The Lion of Judah is a Metaphor, He’s Not a Real Lion

Was reading a book written in 1692 talking about Jesus Christ, the Lion of Judah. He was speaking primarily in regards to the intercession of Christ for believers and he says,

“They say, lions are insomnes, they have little or no sleep; it is true of the Lion of the tribe of Judah, he never slumbers nor sleeps, but watches over his church to defend it.”

I certainly agree about the assertions of Christ, but lions never sleep? Pastors are notorious for using false sermon illustrations, even pastors from the 17th century.

I’m willing to give him a pass on this one, the information available about lions in the 17th century is not what we have available today. A quick internet search tells us lions sleep up to 20 hours a day, which is about as far from insomne as you can get.

I will also give him a pass because he begins his statement with “they say.” Passes the buck to “they,” which is also a good pastor move.

Anyway, be careful out there. I’ve also discovered this guy’s verse references don’t always say what he says they say. When in doubt: check!

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One comment

  1. Frank Z.

    Jeff,

    We are, of course, curious as to which book you are reading!?

    I’ve thought lately about the description of Jesus as the “Lion of the tribe of Juda” (Rev. 5:5). This is easy to misunderstand. Normally peaceful animals are used to describe divinity: the dove, the lamb; whereas fierce beasts are used to describe the nations of this world: bear, leopard, dragon.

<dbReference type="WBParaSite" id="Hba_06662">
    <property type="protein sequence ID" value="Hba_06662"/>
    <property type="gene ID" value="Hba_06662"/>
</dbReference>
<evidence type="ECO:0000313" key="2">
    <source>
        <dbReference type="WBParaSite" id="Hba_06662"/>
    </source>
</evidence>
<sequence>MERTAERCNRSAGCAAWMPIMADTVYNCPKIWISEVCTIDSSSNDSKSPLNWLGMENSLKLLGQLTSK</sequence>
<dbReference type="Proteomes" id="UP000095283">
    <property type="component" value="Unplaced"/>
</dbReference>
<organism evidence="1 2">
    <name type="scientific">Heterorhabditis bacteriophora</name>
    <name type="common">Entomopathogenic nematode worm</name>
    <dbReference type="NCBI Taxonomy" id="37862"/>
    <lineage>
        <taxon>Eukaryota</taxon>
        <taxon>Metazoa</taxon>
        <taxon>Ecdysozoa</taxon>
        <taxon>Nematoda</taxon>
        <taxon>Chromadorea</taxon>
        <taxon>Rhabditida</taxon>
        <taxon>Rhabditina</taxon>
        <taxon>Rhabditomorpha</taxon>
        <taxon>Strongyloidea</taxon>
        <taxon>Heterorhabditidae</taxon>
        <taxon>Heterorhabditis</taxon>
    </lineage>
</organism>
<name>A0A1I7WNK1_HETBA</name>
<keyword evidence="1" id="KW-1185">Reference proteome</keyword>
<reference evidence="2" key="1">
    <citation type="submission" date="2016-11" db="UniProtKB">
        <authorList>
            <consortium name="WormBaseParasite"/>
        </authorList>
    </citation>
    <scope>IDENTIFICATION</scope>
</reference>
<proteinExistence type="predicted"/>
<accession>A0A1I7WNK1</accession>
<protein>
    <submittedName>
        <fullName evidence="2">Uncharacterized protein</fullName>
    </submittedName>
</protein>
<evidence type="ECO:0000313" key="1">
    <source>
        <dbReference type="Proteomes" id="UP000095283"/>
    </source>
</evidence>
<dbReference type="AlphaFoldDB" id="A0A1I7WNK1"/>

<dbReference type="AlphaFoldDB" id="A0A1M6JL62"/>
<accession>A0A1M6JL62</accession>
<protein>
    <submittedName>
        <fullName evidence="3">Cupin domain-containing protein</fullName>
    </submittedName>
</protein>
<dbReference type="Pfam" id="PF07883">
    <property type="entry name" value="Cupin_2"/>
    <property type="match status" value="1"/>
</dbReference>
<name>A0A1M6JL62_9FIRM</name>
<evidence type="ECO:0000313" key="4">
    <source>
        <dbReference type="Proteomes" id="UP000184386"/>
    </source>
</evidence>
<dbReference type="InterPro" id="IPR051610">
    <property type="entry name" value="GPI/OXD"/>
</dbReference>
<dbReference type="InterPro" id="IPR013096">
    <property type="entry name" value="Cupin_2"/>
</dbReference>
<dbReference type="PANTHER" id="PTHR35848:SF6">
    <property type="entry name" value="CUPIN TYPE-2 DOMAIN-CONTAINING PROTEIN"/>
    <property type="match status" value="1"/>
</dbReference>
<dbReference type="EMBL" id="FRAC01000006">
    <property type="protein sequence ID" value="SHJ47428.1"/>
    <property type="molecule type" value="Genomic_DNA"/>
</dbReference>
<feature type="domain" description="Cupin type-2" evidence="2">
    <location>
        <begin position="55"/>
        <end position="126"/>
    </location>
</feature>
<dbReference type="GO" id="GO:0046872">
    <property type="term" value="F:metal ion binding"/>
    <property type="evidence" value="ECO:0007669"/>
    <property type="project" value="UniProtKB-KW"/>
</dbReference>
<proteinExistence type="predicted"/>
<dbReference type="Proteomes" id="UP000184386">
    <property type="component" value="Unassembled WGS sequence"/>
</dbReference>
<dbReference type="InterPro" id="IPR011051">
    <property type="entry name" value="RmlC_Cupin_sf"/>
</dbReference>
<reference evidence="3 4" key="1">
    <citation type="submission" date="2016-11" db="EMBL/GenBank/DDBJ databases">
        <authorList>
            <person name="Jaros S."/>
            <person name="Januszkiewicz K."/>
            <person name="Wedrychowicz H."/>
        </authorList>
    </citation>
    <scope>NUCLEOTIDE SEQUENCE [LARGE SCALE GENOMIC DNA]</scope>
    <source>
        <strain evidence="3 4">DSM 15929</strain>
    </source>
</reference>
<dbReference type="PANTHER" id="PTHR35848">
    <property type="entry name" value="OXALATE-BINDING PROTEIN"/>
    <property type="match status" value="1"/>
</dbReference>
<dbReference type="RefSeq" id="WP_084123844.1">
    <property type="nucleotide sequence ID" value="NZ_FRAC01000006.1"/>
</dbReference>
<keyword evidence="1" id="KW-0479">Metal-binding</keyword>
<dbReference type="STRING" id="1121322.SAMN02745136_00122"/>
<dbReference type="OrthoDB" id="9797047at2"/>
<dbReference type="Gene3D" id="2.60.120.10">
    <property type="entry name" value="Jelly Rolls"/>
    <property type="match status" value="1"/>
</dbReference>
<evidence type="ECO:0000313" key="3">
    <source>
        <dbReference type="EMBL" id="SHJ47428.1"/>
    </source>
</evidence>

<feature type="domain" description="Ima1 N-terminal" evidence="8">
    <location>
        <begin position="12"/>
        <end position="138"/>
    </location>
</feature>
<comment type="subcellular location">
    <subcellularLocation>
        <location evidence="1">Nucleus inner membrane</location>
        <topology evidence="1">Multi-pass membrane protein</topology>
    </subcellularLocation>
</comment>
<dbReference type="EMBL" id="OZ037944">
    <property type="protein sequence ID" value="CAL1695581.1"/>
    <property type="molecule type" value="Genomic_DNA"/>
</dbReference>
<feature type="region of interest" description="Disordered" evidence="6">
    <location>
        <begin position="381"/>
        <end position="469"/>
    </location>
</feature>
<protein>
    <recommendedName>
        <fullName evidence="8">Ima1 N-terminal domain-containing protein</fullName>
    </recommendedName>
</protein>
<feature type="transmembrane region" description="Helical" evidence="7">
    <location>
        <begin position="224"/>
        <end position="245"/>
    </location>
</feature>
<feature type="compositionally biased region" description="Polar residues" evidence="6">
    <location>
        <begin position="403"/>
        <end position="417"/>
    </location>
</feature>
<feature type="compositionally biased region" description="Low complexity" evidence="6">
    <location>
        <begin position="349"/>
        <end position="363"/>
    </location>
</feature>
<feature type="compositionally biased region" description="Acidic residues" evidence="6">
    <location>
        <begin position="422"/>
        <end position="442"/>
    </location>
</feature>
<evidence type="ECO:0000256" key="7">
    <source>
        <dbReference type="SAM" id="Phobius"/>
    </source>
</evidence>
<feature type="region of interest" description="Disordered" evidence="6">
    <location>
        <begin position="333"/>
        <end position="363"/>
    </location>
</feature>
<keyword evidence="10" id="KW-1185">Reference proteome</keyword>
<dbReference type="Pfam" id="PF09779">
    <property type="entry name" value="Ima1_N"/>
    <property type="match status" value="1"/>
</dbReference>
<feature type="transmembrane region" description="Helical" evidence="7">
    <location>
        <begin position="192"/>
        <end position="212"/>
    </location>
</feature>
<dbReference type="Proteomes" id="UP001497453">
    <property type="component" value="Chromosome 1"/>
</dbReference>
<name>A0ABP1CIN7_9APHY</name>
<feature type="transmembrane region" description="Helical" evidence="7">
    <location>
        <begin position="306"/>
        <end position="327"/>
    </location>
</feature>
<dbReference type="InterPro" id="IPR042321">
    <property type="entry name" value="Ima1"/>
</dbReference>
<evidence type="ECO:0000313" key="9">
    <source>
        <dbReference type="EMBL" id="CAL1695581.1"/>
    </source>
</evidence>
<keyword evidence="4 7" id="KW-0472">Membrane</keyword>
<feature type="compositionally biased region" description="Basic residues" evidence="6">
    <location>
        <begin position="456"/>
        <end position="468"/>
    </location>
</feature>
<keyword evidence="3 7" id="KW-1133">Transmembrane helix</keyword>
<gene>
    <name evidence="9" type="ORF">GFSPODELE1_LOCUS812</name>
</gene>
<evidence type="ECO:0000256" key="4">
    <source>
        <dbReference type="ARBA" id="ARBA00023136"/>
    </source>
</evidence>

However, in this case, a Lion (also used as a symbol of Babylon) is used to describe Christ. If we treat this too hastily, it would be easy to conclude that when Christ offers His gospel, He is a Lamb, and when He comes to punish those who refuse His gospel, He is a Lion. The problem with this, other than that it is not supported by the Bible, is that it lowers God’s character to that of earthly potentates. But Christ plainly stated that His “kingdom was not of this world,” and that in His kingdom, the rulers did not exercise lordship as in the kingdoms of the world.

    Also, the description of Christ as a Lion in Rev. 5, does not apply to His second coming, but to His victory on earth, especially the cross; which was a victory over sin (the world, the flesh, and the devil). Primarily it was holding to faith and obedience, for the sake of His Father and of the needy on earth, in the face of the most intense darkness and discouragement. This is how God’s “Lions” get their victories.